Xanthe and Akaste, Perseïs and Ianeira,
Petraië the lovely, and Menestho, and Europa,
Metis and Eurynome, Telesto robed in saffron,
Chryseïs, and Asia, and alluring Kalypso,
Eudora and Tyche, and Amphiro and Okyroë,
and Styx, who among them all has the greatest eminence.
Now these are the eldest of the daughters who were born to Tethys
and Okeanos, but there are many others beside these,
for there are three thousand light-stepping daughters of the Ocean
scattered far and wide, bright children among the goddesses, and all
alike look after the earth and the depths of the standing water;
and as many again are the rest of the Rivers, murmurously running,
sons of Okeanos and the lady Tethys was their mother,
and it would be hard for a mortal man to tell the names
of all of them; but each is known by those who live by him.
The Georgics and Eclogues of Virgil. Trans. Theodore Chickering Williams. Cambridge: Harvard University Press, 1915. 111 - 13.
from an account of the response the shepherd Aristaeus receives after he complains to Cyrene of the many woes that have befallen him:
Now from her chamber deep below the wave
His mother heard his voice. Her nymphs hard by
Sat in a circle spinning from their looms
Rare fleeces dipped in hues of hyaline:
Ligea, Xantho, with Phyllodoce
And Drymo, o'er whose snowy necks flowed down
Their gleaming hair, Cydippe and gold-tressed
Lycorias, the one a virgin free.
The other to the labors lately come
Of motherhood; there were the sisters twain
Clio and Beroe, ocean's daughters both,
In golden zone and gorgeous mantles clad;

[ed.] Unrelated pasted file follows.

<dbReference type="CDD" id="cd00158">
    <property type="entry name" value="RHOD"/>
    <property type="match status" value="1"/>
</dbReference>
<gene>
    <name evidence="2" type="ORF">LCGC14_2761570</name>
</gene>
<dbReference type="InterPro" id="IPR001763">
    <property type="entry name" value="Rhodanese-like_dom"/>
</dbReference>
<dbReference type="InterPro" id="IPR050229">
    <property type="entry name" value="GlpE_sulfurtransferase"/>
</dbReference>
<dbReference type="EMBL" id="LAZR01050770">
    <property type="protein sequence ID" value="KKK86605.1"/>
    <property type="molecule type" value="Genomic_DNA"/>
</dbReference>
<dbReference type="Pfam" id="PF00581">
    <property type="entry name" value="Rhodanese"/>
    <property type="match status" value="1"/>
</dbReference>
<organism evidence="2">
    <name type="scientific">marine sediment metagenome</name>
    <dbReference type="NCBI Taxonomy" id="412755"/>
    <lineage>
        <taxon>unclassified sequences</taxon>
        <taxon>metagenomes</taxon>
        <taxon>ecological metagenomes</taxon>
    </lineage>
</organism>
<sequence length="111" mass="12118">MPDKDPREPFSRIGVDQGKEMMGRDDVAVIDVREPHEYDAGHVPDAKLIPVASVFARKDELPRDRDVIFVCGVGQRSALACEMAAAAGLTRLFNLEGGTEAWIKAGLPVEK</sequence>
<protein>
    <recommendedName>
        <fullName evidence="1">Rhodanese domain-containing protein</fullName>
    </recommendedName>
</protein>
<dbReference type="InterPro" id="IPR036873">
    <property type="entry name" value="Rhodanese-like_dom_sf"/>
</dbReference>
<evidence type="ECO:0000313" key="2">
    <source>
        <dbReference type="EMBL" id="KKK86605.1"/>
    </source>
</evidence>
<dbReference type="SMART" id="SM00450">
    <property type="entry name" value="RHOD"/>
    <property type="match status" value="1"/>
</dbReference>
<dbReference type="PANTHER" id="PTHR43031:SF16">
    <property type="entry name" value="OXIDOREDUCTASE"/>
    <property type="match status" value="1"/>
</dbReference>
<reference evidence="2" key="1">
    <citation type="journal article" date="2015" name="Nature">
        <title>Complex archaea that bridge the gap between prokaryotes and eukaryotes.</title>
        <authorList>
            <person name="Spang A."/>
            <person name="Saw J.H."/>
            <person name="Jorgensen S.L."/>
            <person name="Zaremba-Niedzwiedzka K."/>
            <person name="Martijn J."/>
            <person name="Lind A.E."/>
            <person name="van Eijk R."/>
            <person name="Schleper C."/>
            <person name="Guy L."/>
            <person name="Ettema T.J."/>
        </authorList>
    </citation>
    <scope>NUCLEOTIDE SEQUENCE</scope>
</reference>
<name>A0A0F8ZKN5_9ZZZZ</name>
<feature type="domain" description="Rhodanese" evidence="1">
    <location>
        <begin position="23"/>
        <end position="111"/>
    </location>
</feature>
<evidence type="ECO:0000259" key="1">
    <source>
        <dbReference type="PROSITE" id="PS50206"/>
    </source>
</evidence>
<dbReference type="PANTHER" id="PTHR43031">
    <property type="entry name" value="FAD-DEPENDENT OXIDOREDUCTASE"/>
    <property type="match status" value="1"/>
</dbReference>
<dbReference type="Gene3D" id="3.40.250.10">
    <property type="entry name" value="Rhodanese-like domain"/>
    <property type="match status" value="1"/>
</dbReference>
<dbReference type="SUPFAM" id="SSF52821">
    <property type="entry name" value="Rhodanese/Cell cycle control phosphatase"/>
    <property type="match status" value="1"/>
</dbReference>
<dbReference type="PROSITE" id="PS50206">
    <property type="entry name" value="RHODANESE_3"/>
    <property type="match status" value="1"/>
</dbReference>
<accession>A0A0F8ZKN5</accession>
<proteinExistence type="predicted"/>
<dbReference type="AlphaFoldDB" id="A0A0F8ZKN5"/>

Deiopea, Opis, Ephyre
And fleet-foot Arethusa, who at last
Had laid her arrows by. This sea-nymph throng
Was listening to the tales of Clymene:
Of Vulcan's fruitless caution and the guile
Of amorous Mars that gained him stolen joy;
And of unnumbered loves of gods she told,
Since first the world began. So while their hands
Twirled from the spindles the soft threads of wool,
They heard th' enchanting burden of her song.
But once again upon his mother's ear
Smote Aristaeus' cry, and those sea-nymphs
Listened amazed upon their crystal thrones.
Then Arethusa, ere her sisters spoke,
Uplifting from the wave her golden brow,
Thus called from far: "Cyrene, sister mine,
Hear not in vain that terrifying cry.
Behold thy darling and thy chiefest care,
Unhappy Aristaeus, stands in tears
On brink of Peneus' wave, and on thy name
Calls loud to tell thee of thy cruelty."
Once more the mother with unwonted fear
Trembled at heart: "Oh, hither where we dwell
Show him his way," she said, "Grant him the boon
To cross yon threshold of divine abodes."
Straightway she gave command that far and wide
The opening river floods should yield free path
To the young shepherd's feet. And lo! the waves
Rose like a hilltop round him and received
In vast embrace, letting the hero pass
Deep down below the river. Now his eyes
Gazed wondering on his goddess-mother's realm.
He passed through watery kingdoms, by dark lakes
All cavern-girdled, by loud-roaring groves.
Then by the noise of mighty floods struck dumb
He saw vast rivers flowing under earth
Each in its region due. The Phasis there
And Lycus he could see, and that first well
Whence breaks to birth Enipeus' stream profound.
There Father Tiber rose, and Anio's
Swift current, rock-bound, echoing Hypanis,
Caicus, Mysia's stream; there golden-horned,
His countenance a bull, Eridanus
That with more fury than all floods beside
Sweeps through rich farms to meet the purple sea.
Soon came the youth beneath the pendent stone
That roofed his mother's halls. Cyrene saw
Her son's unfruitful tears. Her sisters brought,
In order due, ablution for his hands
And napkins of shorn fringe; they piled the board
With feasting and with wine-cups oft refilled.
The sacred altars blazed with fragrant fires.
The mother cried: "Bring forth a brimming bowl
Of Lydian vintage. We make offering
Unto the ocean's god." Wherewith she prayed
To ocean the great parent, and the nymphs:
A hundred haunt the groves, a hundred guard
The rivers, and they are her sisters all.
Book 4, lines 336-87